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Published on March 29, 2022

kids enjoying easter egg hunt outdoors

Make Safety Part of the Fun of Easter Celebrations

Finding a basket of goodies on Easter morning is a treat for children of all ages. Adults are tasked with finding exciting, entertaining things, but above all – we want those baskets of treats and toys to be safe.

When my kids were much smaller, I had to be sure that every basket was free of candy or toys that could be a hazard to my youngest. With children of varying ages, I had to consider carefully, knowing that once the basket was dumped out, it was fair game for any of the kids to play with anything.

Safe Toys for Easter Baskets

Anyone filling an Easter basket for a child should carefully consider each item or toy. Toys are designed for kids in a certain age range. These age guidelines appear on the packaging, and we should follow them. The American Academy of Pediatrics reminds us that age guidelines consider the safety of a toy based on any possible choking hazards.

Toys with small parts, small balls or marbles, hair bows or hair ties are just a few of the things that babies and young toddlers may put into their mouths. Children are often interested in something new, and that was my concern for my youngest daughter. I didn’t want her to play with a toy that was designed for an older child.

A simple example is a stuffed animal toy. Every plush toy of this type should have eyes that are securely attached. If one of its plastic or ceramic eyes were to come off, the child could face the risk of choking.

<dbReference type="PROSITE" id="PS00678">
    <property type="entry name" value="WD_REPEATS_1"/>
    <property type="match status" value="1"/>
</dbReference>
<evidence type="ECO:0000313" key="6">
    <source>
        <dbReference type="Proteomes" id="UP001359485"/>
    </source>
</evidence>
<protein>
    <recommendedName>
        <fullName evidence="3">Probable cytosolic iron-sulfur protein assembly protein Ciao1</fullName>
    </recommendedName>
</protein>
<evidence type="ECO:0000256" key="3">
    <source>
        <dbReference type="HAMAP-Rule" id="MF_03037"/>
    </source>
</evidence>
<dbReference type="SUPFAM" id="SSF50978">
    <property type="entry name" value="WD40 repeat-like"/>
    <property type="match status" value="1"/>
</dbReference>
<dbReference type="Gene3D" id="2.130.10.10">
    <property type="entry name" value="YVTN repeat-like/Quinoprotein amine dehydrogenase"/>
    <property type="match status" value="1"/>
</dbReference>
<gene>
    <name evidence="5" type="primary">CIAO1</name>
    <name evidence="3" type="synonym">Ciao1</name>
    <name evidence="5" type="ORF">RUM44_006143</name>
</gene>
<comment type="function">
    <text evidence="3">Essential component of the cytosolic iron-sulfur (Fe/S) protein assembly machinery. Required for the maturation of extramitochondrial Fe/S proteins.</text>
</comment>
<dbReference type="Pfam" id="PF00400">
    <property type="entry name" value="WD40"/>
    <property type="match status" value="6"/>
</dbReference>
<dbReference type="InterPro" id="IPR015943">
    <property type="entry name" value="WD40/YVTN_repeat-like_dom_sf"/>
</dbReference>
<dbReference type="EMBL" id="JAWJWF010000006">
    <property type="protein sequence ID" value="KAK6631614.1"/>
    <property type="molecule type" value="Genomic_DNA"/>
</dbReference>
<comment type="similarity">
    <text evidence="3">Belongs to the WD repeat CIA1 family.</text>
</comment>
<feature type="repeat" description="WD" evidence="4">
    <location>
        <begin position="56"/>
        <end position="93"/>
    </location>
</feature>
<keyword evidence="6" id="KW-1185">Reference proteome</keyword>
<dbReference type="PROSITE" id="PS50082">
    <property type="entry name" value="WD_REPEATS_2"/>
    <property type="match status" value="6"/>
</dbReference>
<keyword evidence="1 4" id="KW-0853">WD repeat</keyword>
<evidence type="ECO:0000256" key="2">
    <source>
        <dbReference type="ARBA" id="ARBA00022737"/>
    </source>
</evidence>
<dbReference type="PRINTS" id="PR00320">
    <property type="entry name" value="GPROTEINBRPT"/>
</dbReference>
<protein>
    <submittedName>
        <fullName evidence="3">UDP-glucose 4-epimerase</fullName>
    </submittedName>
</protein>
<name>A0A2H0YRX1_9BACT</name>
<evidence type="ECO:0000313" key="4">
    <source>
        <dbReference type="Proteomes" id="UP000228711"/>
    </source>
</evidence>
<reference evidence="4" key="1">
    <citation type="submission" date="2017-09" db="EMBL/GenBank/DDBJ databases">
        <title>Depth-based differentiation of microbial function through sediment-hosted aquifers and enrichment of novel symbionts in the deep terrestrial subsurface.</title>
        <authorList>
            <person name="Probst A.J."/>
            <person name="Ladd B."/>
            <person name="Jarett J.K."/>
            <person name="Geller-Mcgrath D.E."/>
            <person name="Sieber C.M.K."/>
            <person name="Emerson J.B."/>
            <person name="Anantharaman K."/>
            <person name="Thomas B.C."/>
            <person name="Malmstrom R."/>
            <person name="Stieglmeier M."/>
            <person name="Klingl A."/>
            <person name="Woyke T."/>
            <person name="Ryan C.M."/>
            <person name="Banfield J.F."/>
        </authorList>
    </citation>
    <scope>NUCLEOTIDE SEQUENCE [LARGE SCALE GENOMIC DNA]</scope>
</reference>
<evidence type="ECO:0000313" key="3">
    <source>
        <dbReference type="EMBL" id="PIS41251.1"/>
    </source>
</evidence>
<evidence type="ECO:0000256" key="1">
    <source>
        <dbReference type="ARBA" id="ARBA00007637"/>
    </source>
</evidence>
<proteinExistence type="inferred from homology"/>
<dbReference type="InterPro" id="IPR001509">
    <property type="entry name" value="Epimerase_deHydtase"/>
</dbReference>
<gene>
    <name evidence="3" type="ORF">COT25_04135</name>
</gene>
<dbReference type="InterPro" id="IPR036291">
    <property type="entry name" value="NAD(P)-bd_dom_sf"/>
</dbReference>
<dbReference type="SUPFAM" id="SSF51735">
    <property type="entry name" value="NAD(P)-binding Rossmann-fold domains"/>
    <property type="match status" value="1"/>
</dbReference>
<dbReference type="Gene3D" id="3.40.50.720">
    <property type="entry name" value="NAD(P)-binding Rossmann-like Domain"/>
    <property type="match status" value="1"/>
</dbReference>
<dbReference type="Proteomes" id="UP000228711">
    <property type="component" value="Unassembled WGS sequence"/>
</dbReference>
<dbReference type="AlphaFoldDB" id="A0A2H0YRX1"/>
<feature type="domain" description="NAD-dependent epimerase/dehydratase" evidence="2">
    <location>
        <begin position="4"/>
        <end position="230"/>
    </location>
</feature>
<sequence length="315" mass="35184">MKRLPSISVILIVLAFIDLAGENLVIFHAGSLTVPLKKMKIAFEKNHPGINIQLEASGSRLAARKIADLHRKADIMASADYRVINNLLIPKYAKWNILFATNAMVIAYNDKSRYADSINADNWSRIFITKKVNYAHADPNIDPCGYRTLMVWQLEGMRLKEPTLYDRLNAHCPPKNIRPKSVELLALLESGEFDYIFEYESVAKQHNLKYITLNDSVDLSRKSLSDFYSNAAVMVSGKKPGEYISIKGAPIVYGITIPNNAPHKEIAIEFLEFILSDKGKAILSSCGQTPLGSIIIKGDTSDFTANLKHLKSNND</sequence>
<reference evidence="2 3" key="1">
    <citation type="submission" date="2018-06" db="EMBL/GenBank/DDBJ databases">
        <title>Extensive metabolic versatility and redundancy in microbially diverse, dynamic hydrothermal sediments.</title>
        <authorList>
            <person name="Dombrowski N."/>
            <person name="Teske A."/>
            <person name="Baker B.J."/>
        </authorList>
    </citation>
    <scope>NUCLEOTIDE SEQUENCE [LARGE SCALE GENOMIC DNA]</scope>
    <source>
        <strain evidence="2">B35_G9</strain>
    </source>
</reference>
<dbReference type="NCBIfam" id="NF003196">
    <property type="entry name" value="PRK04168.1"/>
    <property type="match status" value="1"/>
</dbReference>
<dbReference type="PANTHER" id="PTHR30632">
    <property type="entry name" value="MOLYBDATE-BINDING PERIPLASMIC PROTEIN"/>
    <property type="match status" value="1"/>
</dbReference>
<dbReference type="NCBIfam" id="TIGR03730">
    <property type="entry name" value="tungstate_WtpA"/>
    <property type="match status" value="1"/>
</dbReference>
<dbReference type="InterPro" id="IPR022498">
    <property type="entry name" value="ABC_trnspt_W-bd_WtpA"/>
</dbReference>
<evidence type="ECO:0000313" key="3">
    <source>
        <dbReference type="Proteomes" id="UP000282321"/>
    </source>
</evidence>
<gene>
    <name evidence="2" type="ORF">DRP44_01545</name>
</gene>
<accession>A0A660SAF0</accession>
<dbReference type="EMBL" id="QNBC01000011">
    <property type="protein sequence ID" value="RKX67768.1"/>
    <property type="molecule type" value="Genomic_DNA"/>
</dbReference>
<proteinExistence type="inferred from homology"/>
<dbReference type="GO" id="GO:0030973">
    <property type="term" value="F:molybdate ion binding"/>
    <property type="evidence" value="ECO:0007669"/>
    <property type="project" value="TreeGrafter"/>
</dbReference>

Easter Basket Candy or Food

Peanuts, other nuts, eggs or dairy are common ingredients in Easter treats. I have a nephew who is allergic to eggs, and a niece who has a peanut allergy. That’s why I choose mostly non-food items for baskets when they’re celebrating with us.

Keeping in mind their ages, I put together baskets that contained a new summer beach towel, sidewalk chalk, bubbles, new summer pajamas, sand buckets and shovels or perhaps sunglasses and a book.

Another non-food approach is to include art supplies like:

  • Markers and crayons
  • Glitter glue
  • Paints and colored paper
  • Sticker kits

If you go this route, make sure the art items are non-toxic and approved for children.

Something for All the Kids (and Family)

I remember that when I was a kid, the Easter bunny would bring our family a new movie or a game we could all play. Older children may appreciate a handmade coupon in their basket, such as a trip to the zoo, butterfly house or local museum or park. Be sure to mention that the “ticket” will include lunch and snacks, thus making it a special one-on-one date with you and your child.

Learning about something your child likes along with them can be a good way to bond.

Stay Safe Even at Big Easter Events

Spring weather makes us all want to enjoy the outdoors. If you are planning to gather with family, friends or the community at an Easter egg hunt, remember that safety rules still apply. If candy is hid inside plastic eggs, be sure that an adult checks it before a child eats it, just like Halloween treats.

Some things found inside the eggs might not be safe for younger children. Items like small plastic toys or bouncy balls, small jelly beans, hard candies and gum are choking hazards. Make sure that small children are within sight at all times, as they may wander away from the egg hunt.

As we enjoy time spent with family, it’s not really about the goodies – it’s about the memories we are creating.

Twila Perkinson is a Family Life Educator with Avera McKennan Hospital & University Health Center.

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